Running Social Media Competitions: 5 Things to Consider
Corrupt, sneaky, unfair and bloody hard work… no, I’m not talking about refereeing a professional football match here, I’m talking about running an online social media competition.
To make it in the social media space these days, you have to give something back to the consumer.
Be that incredible content you just can’t get enough of, an addictive game people can’t stop tapping away on… or some incredibly exclusive prizes that are part of a competition.
Most brands have to opt for the latter, this is of course the age of austerity and getting the most bang for your buck is the way forward for most companies. Before you wade into the competition space, here are a few things you need to consider.
1. Prizes are important
You want to build you brand out, but you don’t want to build it by coercing the wrong people to you social space. 10,000 people who have no interest in what you do is worthless. This is why we’d always recommend targeting your prizes to your vertical. If you’re a fishing brand, why is your prize and iPad? Wise up, give away a top of the range fishing rod, lure people in with the prizes then blow them away with your content and turn them into a brand advocates.
2. Competitions are a profession:
I kid you not, people of all ages and backgrounds are obsessed with competitions and the opportunity to win prizes. Why? Well most brand competitions don’t gather many entrants. I was recently speaking to a digital marketing person who worked for a big chocolate brand who gave away an extortionate prize (5 figure value) only to earn 53 entrants. Your chances of winning these competitions are actually quite good.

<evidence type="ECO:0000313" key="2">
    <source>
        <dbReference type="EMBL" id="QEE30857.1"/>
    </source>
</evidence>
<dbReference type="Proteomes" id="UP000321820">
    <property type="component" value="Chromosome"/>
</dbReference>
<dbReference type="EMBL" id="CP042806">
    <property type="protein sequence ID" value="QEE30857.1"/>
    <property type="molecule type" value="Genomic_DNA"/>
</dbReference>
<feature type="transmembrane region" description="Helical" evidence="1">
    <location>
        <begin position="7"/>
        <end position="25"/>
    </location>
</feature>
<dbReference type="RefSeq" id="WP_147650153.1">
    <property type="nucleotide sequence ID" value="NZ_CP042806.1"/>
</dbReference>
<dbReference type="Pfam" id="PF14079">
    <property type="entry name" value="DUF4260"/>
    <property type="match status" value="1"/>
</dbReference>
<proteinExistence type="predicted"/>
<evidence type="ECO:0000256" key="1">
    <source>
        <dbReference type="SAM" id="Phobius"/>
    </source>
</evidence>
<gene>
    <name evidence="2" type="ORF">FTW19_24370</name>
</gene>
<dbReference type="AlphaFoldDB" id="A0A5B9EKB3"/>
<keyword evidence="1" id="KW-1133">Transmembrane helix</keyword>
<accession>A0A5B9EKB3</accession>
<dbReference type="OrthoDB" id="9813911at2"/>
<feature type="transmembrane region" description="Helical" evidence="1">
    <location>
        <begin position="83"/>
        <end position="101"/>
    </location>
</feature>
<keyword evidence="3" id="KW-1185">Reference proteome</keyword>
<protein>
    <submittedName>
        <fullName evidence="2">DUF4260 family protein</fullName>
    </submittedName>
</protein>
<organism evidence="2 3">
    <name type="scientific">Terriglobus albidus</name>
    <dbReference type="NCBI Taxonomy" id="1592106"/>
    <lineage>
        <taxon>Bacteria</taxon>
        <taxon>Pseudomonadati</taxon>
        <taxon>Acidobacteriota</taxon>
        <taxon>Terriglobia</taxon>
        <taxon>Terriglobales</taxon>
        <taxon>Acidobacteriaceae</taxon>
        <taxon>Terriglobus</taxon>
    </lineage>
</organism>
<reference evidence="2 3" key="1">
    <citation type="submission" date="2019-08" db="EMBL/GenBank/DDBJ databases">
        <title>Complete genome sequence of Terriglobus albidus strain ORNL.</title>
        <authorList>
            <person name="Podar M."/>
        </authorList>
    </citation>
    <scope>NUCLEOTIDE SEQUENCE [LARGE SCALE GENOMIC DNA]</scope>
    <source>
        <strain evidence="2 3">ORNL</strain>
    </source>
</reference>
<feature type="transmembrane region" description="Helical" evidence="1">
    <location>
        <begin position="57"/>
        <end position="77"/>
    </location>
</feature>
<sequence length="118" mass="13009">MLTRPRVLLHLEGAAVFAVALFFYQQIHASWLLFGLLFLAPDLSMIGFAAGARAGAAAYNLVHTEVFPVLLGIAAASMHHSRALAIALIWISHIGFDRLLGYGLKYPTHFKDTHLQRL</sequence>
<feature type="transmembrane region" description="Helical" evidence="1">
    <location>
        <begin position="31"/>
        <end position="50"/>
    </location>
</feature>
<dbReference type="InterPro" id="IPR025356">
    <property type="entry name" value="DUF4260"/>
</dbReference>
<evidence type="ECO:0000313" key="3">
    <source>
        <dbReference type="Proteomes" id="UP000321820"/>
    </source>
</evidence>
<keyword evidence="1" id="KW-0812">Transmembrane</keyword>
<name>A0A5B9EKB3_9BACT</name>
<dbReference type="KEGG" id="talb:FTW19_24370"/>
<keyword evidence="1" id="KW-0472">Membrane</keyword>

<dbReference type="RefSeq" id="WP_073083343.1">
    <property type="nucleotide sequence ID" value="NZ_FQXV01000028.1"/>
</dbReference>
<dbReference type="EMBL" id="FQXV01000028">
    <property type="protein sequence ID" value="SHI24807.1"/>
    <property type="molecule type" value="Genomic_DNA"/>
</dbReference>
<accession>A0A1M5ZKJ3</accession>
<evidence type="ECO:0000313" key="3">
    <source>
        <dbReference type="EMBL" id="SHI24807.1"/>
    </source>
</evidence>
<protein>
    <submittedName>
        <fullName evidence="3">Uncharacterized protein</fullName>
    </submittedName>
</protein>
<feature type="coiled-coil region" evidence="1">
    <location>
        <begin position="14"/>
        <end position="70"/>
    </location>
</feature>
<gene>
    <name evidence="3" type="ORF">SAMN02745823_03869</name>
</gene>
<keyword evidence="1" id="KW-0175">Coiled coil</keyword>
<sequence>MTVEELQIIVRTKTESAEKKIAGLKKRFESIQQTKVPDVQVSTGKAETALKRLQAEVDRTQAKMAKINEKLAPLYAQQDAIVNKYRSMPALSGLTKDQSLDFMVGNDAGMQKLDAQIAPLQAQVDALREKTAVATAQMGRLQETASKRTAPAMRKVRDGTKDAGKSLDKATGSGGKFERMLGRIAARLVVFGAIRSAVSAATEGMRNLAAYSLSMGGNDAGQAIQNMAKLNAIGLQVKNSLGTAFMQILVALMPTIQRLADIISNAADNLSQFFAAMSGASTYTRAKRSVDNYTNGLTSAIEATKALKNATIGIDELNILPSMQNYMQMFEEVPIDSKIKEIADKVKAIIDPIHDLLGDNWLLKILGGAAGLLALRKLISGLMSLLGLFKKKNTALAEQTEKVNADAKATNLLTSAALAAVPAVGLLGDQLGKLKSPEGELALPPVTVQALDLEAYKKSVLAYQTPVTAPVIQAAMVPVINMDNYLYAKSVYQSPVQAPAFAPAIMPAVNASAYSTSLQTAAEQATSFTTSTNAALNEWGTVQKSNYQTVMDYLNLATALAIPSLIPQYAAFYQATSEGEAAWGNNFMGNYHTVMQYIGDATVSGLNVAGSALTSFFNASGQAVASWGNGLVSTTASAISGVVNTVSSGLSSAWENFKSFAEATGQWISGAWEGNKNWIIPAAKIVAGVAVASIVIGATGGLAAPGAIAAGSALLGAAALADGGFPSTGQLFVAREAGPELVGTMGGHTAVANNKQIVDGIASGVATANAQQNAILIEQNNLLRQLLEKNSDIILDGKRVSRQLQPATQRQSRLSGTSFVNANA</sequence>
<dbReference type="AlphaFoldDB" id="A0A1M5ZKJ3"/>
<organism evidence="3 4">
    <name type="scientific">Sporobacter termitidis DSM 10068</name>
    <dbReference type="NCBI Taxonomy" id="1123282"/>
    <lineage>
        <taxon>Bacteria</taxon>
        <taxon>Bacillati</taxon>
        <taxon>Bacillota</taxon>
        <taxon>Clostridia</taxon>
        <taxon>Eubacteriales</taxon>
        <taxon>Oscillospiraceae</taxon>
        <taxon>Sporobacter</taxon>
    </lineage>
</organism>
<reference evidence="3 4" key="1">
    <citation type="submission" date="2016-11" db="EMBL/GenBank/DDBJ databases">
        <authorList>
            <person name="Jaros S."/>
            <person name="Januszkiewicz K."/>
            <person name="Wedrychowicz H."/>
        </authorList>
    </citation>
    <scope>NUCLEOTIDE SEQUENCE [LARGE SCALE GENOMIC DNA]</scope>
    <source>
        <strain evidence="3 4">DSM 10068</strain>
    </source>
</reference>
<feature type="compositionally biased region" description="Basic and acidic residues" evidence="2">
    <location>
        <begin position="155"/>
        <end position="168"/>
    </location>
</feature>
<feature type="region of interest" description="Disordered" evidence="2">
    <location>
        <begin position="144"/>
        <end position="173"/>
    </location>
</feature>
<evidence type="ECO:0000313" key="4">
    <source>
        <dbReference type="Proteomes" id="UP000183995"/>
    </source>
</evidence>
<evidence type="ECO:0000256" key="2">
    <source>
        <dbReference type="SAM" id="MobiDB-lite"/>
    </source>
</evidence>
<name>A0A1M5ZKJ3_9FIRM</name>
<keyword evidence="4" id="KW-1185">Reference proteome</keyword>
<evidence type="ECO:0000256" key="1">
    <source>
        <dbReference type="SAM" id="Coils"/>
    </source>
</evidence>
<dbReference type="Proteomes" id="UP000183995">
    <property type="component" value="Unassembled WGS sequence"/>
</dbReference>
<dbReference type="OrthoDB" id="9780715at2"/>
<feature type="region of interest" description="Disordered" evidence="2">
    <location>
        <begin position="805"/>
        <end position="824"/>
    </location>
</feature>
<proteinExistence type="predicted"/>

3. People play dirty:
When you have a covetable prize, people will use the anonymity of social media to game your competition. You won’t be able to spot the duplicate entrants, but you can generally tell those who are going against the rules by socially proofing them. If they have very few followers or friends, the chances are it’s an account that is used solely for competitions (I’m so sorry if you’re just incredibly unpopular in the social space). That should set alarm bells ringing.
4. The community knows…
You won’t know who the duplicate entrants are, but you can bet your house on the fact the community will. No sooner have you announced the winner of a competition, you’ve got 40 people tweeting your brand telling you that you’re rewarding a cheat and if you don’t do something about it, ‘there’s no way we’re going to buy your long lasting fence paint’. How they all know is beyond me, but they know… so you need to make sure that when you’re drawing a winner, you’re confident the person entering is totally legit.
If people don’t like the result of the competition, they will invariably threaten your brand with a law suit. The chances of this happening are slim, but you MUST, MUST, MUST make sure you have water tight T&Cs in place just in case your competition rules are tested in a court of law. This is especially important if you’re working with brands in the financial sector.
So to conclude, invest in preparation. Competitions are relatively cheap to set up, but the cost of being ill-prepared could land you with a large legal bill or irreparable community trust implications for your brand.
Any questions? Speak to us @STEAKLondon